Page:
4. INTEGRATING THE ROLE OF CENTRAL BANKS AND THE BANK FOR INTERNATIONAL SETTLEMENTS WITHIN A GLOBAL REGIME OF STRENGTHENED MONETARY AND FINANCIAL SUPERVISION
As the Committee has pursued its inquiry, we have also become more aware of the little-known role played by the Basle, Switzerland-based Bank for International Settlements (BIS), the "central bankers' central bank", with which over 100 central banks from around the world have deposits, and which is again assuming importance as a financial intermediary in the Mexican bailout, as it did during the Latin American liquidity and debt crisis of the 1980s. The BIS, created in 1930, was born out of the problems of settling German war reparations and dealing with chaos in the capital markets that provoked grave concern among private financiers and central banks. 65 Today the BIS primarily safeguards the interests of the latter - led by the Major "G-10" central bank governors who meet regularly under tis auspices - in smoothly-functioning currency and capital markets. While it has come to be accepted by governments (despite a decision at Bretton Woods that it be phased out), the BIS is not an intergovernmental institution. It determines its own rules largely independently of the formal Bretton Woods system of the IFIS.
What role then can be ascribed to central banks and the BIS in relation to the deficiencies of the current global monetary management regime, or to the potential for a reformed system involving the IMF? In addition to the financial intermediation role noted above, some point to the useful role of the BIS (through its Committee on Banking Supervision) in averting systemic banking crises through the de facto enforcement on banks of international prudential regulations in such areas as capital adequacy requirements, most recently in regard to banks' derivatives exposures. Stephen Gill referred to the acknowledgement by Baron Alexandre Lamfalussy, a former senior figure at the BIS and current president of the European Monetary Institute, of the need to address these systemic stability issues in a comprehensive way. [23:34] Some proponents of a market-led (as opposed to government-led) international monetary system, even believe that the BIS could become the centre for a rule-making authority on a global scale. 66
Witnesses who expressed an opinion before the Committee, however, tended to be sceptical of leaving major public policy matters affecting the world economy to be decided among central bankers. Culpeper observed ruefully from personal experience: "They don't want too much publicity." [21:16] Describing the BIS as a "very murky organization [that] has no legitimacy politically [and] is self-created", Manfred Bienefeld was strongly opposed to any suggestion of augmenting its role: "The BIS is the main source pressing for the political independence of central banks and the idea of making money independent of political entities. This is the opposite to my solution. It is the ultimate way of cutting the link between money and the social context that gives it value in the end." [18:48] (These opinions reflect the sort of debate taking place in Europe around the establishment of an EU central bank. Will it become a supranational authority unto itself that is more independent than the German Bundesbank in a national context?)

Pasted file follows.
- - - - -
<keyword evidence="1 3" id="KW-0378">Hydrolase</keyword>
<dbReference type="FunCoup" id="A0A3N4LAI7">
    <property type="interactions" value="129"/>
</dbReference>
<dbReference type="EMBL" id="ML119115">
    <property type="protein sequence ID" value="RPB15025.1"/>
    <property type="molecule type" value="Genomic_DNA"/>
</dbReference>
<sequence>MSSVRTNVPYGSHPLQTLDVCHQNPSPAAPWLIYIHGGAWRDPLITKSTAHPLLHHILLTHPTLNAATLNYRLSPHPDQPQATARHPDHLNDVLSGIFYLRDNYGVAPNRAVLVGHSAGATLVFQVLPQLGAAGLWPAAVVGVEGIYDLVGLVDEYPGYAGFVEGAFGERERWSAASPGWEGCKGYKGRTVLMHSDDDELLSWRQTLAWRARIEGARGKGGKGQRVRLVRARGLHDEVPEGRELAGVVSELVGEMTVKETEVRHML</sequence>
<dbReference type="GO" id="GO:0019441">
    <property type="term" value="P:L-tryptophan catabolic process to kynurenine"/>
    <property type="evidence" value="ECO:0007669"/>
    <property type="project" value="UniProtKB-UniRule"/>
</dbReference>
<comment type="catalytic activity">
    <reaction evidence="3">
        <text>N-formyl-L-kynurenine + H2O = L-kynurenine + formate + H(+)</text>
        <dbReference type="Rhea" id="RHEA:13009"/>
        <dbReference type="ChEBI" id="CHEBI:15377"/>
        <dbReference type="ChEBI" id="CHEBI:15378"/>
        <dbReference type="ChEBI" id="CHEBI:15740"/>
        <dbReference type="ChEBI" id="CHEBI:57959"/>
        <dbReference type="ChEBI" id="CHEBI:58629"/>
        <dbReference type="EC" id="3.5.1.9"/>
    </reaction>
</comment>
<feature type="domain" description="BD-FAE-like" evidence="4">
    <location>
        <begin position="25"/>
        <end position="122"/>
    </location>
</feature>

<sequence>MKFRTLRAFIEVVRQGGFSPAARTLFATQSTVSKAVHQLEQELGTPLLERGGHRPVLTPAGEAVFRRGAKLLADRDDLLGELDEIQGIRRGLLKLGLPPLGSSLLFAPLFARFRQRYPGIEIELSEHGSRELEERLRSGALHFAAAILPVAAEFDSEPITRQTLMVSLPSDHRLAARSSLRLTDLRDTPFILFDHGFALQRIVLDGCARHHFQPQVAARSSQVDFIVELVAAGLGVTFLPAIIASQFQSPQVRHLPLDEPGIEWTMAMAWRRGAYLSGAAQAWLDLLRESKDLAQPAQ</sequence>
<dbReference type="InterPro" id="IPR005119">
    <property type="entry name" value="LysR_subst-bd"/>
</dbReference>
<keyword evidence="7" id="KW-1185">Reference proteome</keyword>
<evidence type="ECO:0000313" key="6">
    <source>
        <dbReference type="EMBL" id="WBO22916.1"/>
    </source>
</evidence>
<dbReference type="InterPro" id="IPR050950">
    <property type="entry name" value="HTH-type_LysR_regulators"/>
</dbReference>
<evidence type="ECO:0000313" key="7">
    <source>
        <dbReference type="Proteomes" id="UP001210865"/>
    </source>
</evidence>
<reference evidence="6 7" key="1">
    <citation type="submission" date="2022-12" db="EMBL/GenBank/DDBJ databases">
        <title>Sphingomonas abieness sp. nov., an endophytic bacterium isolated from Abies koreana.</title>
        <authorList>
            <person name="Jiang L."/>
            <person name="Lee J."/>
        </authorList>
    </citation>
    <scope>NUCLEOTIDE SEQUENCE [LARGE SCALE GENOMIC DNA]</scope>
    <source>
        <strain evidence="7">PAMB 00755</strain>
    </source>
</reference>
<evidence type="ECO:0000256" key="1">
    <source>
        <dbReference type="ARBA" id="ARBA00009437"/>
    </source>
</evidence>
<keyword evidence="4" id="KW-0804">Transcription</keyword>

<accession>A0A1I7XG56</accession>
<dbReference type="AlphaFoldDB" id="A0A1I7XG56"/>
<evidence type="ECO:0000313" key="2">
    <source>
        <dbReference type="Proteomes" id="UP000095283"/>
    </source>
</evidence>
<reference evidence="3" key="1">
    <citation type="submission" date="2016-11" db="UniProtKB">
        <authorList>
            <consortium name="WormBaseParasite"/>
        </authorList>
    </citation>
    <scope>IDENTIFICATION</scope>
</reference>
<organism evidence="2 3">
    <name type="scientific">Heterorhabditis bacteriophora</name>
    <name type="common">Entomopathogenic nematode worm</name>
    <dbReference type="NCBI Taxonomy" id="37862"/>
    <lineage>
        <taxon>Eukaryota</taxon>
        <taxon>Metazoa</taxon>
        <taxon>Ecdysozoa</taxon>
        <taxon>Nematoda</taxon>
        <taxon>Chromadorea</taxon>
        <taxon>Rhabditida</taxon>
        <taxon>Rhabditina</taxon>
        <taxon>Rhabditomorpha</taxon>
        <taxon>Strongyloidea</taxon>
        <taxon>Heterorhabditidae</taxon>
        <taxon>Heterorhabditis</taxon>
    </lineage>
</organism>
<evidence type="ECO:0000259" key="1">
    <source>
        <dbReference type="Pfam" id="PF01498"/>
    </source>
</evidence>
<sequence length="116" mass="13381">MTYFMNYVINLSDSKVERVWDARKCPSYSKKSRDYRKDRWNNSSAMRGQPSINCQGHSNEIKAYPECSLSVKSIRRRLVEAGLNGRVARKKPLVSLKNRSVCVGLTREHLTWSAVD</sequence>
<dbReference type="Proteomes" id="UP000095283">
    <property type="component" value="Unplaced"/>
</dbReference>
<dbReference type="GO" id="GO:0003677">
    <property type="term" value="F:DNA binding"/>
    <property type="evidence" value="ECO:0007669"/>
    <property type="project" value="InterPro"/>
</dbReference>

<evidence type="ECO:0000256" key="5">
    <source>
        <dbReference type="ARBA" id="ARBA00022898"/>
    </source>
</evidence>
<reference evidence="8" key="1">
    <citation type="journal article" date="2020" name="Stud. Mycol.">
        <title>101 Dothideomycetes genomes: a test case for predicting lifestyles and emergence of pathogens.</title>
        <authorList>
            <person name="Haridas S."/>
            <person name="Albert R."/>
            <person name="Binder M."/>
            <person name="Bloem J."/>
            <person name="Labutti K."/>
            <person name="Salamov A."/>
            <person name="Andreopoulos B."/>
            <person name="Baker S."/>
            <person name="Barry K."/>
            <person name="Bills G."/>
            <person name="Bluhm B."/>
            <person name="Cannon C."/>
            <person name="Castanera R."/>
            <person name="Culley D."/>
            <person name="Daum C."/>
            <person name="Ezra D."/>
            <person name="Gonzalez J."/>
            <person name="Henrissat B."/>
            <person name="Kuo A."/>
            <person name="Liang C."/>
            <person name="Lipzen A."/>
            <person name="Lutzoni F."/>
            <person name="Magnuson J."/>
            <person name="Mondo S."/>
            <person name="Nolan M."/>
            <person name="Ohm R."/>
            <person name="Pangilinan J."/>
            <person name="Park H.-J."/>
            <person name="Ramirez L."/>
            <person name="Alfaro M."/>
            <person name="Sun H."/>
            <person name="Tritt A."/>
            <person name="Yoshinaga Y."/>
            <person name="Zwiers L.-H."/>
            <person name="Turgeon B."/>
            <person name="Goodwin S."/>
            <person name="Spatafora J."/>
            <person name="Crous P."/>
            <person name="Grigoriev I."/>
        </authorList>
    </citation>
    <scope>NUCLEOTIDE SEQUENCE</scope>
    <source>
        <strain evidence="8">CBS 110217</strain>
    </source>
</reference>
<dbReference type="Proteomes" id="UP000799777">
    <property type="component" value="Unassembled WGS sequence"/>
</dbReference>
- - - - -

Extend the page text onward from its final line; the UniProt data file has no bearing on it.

Several other witnesses nevertheless pointed to the need to address constructively the role of central banks and to integrate their actions within a better overall system of coordinated intervention and oversight by public authorities. Michael Webb, observing that within the BIS central banks have been "very reluctant to coordinate their policies with each other" (citing in particular the Bank of Japan, the Bundesbank, and the U.S. Federal Reserve), argued the case that: "there's room for improvement here that's consistent with the political interests of central banks. . . . For many of them, acting sooner would minimize the kinds of adjustments that they need." [23:11] Rodrigue Tremblay also raised the possibility of envisaging a broader international economic governance system which would bring together the roles of the IMF and the BIS:
I haven't examined the problem in depth but it is obvious that the coordination of monetary and fiscal policies, and macro-economic policies, could be done by joining a part of the International Monetary Fund with the Bank for International Settlements. There is a problem with respect to the International Monetary Fund.( . . .) As part of the consolidation of this Bank and the IMF, it may be necessary to establish new rules and a sort of financial security council, giving these countries a casting vote in relation to other member countries as is the practice in the UN Security Council. [23:48]
This is probably quite different from the proposal of the Commission on Global Governance for a UN "Economic Security Council", an idea endorsed by several witnesses. Nonetheless, it raises the critical issue of how to integrate all of the parts and central players within the system in order to improve both its governance and its performance in the interests of monetary stability and policies that better serve the global common good.
Accordingly, the Committee recommends that Canada seek an agreement at Halifax to examine the role which should be played by central banks and the Bank for International Settlements in the strengthening - especially at the G-7 level - of coordinated macro-economic cooperation and surveillance, including in particular the issue of what connection should exist between the IMF and the BIS.
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